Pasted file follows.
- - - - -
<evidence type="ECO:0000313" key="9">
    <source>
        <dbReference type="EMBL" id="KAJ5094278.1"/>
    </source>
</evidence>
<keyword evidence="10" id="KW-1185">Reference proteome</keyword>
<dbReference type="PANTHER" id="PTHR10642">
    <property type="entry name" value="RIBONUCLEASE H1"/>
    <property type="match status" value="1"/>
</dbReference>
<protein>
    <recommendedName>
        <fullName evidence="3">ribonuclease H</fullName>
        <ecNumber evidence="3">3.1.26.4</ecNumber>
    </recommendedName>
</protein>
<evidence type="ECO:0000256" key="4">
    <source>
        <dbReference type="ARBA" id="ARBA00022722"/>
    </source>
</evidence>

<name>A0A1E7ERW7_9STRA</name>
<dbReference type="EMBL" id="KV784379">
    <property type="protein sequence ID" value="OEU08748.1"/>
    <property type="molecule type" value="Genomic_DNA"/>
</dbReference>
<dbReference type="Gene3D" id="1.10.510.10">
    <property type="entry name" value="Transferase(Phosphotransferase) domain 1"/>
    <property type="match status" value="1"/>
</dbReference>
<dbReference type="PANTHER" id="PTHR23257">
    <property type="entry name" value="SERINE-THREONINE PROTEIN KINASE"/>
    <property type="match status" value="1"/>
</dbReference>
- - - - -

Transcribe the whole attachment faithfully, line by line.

<evidence type="ECO:0000313" key="9">
    <source>
        <dbReference type="EMBL" id="KAJ5094278.1"/>
    </source>
</evidence>
<keyword evidence="10" id="KW-1185">Reference proteome</keyword>
<dbReference type="PANTHER" id="PTHR10642">
    <property type="entry name" value="RIBONUCLEASE H1"/>
    <property type="match status" value="1"/>
</dbReference>
<protein>
    <recommendedName>
        <fullName evidence="3">ribonuclease H</fullName>
        <ecNumber evidence="3">3.1.26.4</ecNumber>
    </recommendedName>
</protein>
<evidence type="ECO:0000256" key="4">
    <source>
        <dbReference type="ARBA" id="ARBA00022722"/>
    </source>
</evidence>

<name>A0A1E7ERW7_9STRA</name>
<dbReference type="EMBL" id="KV784379">
    <property type="protein sequence ID" value="OEU08748.1"/>
    <property type="molecule type" value="Genomic_DNA"/>
</dbReference>
<dbReference type="Gene3D" id="1.10.510.10">
    <property type="entry name" value="Transferase(Phosphotransferase) domain 1"/>
    <property type="match status" value="1"/>
</dbReference>
<dbReference type="PANTHER" id="PTHR23257">
    <property type="entry name" value="SERINE-THREONINE PROTEIN KINASE"/>
    <property type="match status" value="1"/>
</dbReference>